The cellphone contract: Before you sign

What are my rights?

Am I entitled to a copy of my cellphone contract?
  • Yes
  • No

You've considered your options for getting a cellphone, and decided on a service contract with a phone provider. This is called a postpaid service contract, as you are billed all or in part after use, for example in a monthly bill. Learn key things to be aware of as you sign a cellphone contract.

What you should know

You don’t have to sign a piece of paper to make the contract

A cellphone contract is the official record of your agreement with a phone service provider. It says what you and the provider agree to do and not do.

You don’t have to actually sign a piece of paper to make the contract. You can agree to a contract with the cellphone provider by:  

  • clicking a link that says you agree to the terms and conditions

  • saying you agree to the terms and conditions over the phone

The contract must be clear and easy to understand

Cellphone contracts are “standard-form” contracts. This means that the service provider has prepared it, and typically will resist negotiating or changing any part of it. It’s still important to read and understand the contract so you know what you are committing to.

Under the national Wireless Code, a mandatory code of conduct for cellphone service providers, your contract and related documents must be in plain language. They must be written in a way that is clear and easy for you to read and understand. Related documents can include any “fair use policy” and privacy policy.

The prices set out in the contract must be clear and must indicate whether they include tax.

Ask for an explanation if something's unclear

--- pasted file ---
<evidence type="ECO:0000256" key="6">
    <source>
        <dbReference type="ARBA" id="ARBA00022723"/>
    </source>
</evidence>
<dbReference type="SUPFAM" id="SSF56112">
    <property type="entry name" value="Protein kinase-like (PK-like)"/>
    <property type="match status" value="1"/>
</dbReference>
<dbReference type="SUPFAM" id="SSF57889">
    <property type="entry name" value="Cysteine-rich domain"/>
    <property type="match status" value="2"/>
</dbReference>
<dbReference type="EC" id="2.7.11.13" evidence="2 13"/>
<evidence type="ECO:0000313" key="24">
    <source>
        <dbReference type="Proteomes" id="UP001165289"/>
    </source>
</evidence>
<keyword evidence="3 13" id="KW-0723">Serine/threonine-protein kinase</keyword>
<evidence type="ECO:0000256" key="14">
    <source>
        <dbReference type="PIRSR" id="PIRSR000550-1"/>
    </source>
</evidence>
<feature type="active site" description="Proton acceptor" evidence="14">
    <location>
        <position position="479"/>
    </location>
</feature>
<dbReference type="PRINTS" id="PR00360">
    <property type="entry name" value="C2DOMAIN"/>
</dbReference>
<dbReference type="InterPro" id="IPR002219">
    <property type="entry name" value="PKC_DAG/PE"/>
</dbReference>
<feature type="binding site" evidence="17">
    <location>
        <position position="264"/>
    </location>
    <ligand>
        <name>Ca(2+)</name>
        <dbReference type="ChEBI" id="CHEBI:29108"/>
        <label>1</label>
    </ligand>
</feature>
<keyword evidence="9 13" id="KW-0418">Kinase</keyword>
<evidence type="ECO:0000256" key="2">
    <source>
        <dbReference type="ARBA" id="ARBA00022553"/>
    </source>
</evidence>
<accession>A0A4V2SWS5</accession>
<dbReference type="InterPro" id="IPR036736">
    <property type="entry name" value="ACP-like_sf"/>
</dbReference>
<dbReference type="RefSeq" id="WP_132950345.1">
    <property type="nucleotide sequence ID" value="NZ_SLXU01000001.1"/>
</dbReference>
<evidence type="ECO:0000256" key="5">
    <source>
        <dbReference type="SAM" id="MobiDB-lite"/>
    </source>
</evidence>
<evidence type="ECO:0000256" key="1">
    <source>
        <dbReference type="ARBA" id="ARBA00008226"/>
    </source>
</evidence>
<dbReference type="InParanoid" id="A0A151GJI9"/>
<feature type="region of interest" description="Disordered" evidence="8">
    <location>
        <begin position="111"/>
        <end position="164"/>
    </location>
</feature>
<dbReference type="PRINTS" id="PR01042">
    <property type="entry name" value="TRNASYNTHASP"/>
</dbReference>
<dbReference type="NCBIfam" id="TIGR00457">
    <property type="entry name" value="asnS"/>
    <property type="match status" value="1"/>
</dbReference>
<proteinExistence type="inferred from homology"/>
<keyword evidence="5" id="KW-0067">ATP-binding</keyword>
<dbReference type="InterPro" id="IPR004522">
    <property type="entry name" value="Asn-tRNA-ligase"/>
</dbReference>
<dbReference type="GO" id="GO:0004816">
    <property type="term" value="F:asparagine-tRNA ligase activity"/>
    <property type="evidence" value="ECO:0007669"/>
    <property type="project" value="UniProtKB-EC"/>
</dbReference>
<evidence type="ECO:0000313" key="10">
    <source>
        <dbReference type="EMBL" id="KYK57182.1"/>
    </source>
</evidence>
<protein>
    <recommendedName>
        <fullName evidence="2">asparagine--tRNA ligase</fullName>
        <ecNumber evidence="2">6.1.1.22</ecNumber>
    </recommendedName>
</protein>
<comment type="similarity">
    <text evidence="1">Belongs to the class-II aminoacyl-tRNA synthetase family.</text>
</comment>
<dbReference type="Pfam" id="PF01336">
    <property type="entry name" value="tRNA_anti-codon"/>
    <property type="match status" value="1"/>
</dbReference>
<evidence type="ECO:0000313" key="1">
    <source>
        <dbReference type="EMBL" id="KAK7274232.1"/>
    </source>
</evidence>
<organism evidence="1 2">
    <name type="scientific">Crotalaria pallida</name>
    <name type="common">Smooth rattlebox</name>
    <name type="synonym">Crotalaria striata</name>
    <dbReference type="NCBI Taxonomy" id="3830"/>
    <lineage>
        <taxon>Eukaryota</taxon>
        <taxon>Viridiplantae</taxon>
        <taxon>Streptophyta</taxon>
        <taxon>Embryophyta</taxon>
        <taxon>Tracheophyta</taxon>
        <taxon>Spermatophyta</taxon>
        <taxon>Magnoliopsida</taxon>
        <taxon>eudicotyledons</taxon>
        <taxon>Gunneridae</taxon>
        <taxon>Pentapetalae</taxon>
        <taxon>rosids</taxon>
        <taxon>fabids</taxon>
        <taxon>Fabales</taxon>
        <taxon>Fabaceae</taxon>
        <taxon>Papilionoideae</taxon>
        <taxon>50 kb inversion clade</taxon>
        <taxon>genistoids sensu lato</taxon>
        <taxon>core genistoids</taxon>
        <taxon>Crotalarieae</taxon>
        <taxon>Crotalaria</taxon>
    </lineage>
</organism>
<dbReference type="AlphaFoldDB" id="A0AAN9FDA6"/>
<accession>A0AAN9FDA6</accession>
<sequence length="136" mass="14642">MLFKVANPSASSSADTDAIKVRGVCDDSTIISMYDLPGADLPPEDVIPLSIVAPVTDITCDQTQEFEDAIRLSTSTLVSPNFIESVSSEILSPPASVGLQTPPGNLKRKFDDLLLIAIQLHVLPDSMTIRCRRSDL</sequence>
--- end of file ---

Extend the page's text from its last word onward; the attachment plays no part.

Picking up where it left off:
If you find it difficult to understand the contract or need more information, ask the salesperson to explain the contract to you.

The contract must include certain information

"When I signed my cellphone contract, the salesperson told me my plan had 'unlimited calling'. But a month into my contract I got a text message saying that my voice service would be suspended. I’d reached the calling limits for the month in the provider’s fair use policy. My contract didn’t say anything about this. When I complained to the provider, they backed off. They agreed that my contract didn’t include anything about limits on my services."

– Virginia

The contract must clearly describe the services you will receive, and include information on when and why you may be charged extra.

Under the Wireless Code, the contract must clearly set out the key contract terms and conditions, which are:

  • the voice, text and data services included in the contract 

  • any limits on the use of those services that could trigger overage charges or additional fees 

  • the minimum monthly charge for services included in the contract

  • the length of the commitment period, including the end date of the contract

  • any early cancellation fees, how much they decrease each month, and when a cancellation fee no longer applies

  • if you received a free or discounted phone on signing the contract, the retail price of the phone and the amount you paid for the phone

If the contract doesn’t set out the key terms and conditions that you agreed to, you can cancel the contract without paying a cancellation fee or any other penalty. You have 30 days after receiving a copy of the contract to cancel it.

Data services are a key term of your contract

The Wireless Code makes it clear that data services are a key term and condition of your cellphone contract. The service provider cannot change a key term or condition of your contract without your consent.

As well, the contract must clearly set out:

  • the trial period for the contract, including any limits on use during the trial period

  • whether upgrading the device or amending a contract term will extend your commitment period or change any other aspect of the contract

  • whether the contract will be extended automatically on a month-to-month basis when it expires

  • where you can find information about the service provider’s coverage area, tools to manage your bills, how to make a complaint, and the Wireless Code